More germane to my own inside baseball, the tea tariff decision overthrows the bipolar conclusions drawn in the current literature on the China trade. In contrast to writers who argue (implicitly or explicitly) that Asian commerce impinged only slightly if at all on the politics of early America, the care policymakers took with the tea trade suggests that concern with economic connections with Asia was most certainly a force in political debate. On the other hand, the government’s strategic deafness to merchant’s calls for commercial protection from competition belies accusations leveled by later politicians and historians that the:
“records of American legislation bear the most satisfactory testimony of the transcendent influence of the mercantile interests, and of the unceasing exertions made to fence it round with every species of protection the government could bestow which secured to the tonnage of our merchants, a monopoly of the whole of the China trade – and gave them paramount advantages in all other foreign trade.”12
Neither a controlling force in government nor a puff of air, the China trade was nonetheless an important component of the nation’s most crucial, and endlessly controversial, revenue laws. And the way the revenue it generated was flexibly supervised within the tariff laws typifies the pragmatic approach that early American politicians took to governing what they hoped would be a nation simultaneously prosperous and free.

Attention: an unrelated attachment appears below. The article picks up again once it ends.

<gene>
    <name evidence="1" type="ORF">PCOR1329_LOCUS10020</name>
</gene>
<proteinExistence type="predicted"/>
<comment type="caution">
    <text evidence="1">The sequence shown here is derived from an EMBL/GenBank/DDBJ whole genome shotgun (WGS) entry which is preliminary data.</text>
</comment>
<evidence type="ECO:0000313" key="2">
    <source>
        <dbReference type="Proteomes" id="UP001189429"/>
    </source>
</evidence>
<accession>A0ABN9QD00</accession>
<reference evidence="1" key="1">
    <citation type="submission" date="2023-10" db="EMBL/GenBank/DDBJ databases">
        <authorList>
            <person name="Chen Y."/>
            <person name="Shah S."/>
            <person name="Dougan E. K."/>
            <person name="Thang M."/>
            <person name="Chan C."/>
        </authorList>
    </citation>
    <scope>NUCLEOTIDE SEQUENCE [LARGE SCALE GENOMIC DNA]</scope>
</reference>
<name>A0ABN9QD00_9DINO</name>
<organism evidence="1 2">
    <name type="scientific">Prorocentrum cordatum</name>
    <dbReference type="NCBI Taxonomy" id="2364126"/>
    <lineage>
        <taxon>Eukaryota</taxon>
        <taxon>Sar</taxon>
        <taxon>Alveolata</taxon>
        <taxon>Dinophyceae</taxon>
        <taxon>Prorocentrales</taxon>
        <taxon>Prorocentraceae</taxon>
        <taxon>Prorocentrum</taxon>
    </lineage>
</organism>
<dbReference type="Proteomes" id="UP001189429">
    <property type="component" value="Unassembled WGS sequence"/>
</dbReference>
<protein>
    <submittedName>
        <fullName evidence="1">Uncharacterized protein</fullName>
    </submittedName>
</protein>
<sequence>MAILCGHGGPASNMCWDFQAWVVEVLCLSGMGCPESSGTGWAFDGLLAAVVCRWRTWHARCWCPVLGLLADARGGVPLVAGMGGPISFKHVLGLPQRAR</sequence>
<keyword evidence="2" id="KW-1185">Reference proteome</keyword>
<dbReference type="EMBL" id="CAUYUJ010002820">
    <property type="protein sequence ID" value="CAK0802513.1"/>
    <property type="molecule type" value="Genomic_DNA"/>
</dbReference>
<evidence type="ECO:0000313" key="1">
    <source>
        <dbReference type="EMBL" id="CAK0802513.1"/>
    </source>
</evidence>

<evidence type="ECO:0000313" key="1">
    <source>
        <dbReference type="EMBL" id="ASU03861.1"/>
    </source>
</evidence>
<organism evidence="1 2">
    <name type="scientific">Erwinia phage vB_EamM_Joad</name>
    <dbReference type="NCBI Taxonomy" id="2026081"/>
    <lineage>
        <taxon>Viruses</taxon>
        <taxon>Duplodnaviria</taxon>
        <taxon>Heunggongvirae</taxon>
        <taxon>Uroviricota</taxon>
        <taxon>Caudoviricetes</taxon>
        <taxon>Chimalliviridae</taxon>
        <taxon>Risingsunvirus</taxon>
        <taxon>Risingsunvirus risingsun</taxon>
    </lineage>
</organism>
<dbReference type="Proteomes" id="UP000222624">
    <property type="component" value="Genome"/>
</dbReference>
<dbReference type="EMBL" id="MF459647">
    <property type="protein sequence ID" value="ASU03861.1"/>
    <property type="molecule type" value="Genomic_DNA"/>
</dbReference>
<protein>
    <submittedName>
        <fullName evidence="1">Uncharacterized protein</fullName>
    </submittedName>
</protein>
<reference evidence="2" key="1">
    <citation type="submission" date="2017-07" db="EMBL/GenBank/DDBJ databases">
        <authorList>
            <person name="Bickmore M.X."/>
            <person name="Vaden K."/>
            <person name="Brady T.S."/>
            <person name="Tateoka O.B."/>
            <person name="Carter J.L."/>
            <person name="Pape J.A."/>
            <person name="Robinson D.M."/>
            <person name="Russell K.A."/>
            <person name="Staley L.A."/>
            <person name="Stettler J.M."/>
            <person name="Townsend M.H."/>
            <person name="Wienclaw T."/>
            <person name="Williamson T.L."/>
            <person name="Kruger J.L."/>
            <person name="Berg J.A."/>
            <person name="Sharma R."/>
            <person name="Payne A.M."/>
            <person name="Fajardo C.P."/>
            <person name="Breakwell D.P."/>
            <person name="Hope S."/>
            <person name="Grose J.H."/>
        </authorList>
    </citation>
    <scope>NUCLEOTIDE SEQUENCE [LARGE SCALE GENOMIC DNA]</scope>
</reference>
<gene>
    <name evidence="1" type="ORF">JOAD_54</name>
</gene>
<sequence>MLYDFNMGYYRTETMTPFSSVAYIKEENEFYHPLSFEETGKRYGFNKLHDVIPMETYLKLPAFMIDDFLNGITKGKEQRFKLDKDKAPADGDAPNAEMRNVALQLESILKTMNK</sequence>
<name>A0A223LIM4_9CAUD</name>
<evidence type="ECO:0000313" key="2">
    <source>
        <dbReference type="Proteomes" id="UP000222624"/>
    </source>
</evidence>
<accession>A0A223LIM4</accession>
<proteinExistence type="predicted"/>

3) Among all forms of overseas commerce, only the direct trade in China goods was singled out for protection, distinguished by the trade route rather than what commodity trafficked. Taxes on Asian goods – teas, China ware, etc. – were the lowest if they were imported by Americans directly from Canton, higher if they were brought by Americans from Europe, and highest if they were imported by foreigners to the U.S.